Humanistic and Person-Centered Therapy is a therapeutic approach strongly influenced by Carl Rogers, whose person-centered or client-centered perspective focused on the patient’s ability for self-direction and understanding in personality development.
UNCONDITIONAL POSITIVE REGARD IS AT THE HEART OF THE THERAPEUTIC RELATIONSHIP. I APPROACH THERAPY WITH THE INHERENT UNDERSTANDING AND BELIEF THAT MY PATIENTS HAVE THE ABILITY TO DIRECT THEIR OWN LIVES AND THE POTENTIAL TO ACHIEVE THEIR OWN GOALS.
[C. COMFORT SHIELDS]
Much like Stolorow’s therapeutic comportment model, Rogers’ approach is nonjudgmental and empathic. Active listening, warmth, acceptance, and the client-therapist relationship are all paramount to the success of humanistic therapy. A main goal of humanistic therapy is to allow patients to develop a stronger and healthier sense of self and to “self-actualise” or “become” one’s potentialities.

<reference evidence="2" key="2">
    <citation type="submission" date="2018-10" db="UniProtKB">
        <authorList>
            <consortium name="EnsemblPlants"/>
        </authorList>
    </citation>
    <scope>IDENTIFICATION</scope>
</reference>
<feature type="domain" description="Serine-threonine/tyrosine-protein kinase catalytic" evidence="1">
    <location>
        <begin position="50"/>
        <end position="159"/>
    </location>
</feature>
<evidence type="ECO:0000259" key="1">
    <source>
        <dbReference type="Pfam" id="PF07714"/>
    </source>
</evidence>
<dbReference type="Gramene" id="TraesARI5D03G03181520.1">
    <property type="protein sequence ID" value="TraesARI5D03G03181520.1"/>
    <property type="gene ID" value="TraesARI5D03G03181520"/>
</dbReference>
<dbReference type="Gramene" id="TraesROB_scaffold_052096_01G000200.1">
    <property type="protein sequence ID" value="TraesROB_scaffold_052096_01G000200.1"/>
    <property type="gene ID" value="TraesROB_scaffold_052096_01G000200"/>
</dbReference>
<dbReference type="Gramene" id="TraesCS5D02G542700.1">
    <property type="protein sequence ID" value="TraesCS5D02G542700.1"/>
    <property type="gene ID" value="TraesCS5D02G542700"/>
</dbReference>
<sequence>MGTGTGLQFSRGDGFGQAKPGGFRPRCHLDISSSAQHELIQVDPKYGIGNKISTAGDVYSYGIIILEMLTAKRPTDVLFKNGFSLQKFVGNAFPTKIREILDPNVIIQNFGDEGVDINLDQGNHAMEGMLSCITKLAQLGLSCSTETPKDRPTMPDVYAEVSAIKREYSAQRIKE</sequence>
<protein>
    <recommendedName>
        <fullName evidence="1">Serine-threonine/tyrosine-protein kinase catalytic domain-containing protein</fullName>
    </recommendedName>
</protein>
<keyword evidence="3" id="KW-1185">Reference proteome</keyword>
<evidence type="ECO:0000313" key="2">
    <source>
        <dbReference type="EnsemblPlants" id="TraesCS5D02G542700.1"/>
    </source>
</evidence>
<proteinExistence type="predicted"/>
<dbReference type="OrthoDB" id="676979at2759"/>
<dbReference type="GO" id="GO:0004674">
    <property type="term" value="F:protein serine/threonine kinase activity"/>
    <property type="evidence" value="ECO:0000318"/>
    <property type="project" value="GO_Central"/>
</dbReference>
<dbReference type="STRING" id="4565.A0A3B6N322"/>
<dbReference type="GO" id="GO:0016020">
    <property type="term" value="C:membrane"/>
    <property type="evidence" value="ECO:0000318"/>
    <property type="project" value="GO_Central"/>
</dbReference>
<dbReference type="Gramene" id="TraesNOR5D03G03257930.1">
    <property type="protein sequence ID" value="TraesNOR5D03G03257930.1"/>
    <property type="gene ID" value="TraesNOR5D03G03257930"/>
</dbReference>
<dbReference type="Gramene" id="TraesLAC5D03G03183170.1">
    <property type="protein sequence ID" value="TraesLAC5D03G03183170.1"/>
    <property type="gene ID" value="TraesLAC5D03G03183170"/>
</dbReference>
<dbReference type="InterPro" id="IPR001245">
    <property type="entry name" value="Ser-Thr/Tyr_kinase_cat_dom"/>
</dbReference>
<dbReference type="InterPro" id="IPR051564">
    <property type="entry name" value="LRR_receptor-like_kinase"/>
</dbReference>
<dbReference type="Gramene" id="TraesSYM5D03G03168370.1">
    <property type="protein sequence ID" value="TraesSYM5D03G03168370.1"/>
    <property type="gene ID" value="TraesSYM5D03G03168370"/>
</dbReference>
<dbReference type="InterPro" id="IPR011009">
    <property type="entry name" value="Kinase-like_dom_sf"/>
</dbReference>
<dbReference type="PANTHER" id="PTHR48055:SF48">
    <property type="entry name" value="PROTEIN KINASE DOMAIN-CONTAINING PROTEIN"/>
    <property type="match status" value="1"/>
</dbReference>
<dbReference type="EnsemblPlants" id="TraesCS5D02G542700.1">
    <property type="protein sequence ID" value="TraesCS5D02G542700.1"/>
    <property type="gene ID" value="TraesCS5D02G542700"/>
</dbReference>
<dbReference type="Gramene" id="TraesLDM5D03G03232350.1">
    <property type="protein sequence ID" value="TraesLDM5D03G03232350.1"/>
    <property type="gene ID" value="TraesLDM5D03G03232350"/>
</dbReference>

Although people have the potential to self-actualise, they sometimes need guidance to do so. Abraham Maslow explained, through his theory called Maslow’s Hierarchy of Needs, that only one in a hundred people become fully self-actualized because society rewards motivation based on esteem, love and other social needs, when people’s lower physiological needs such as food and safety are not provided. These lower level deficiencies can stay with a person and often need to be dealt with in therapy in order to progress to the higher levels of the pyramid.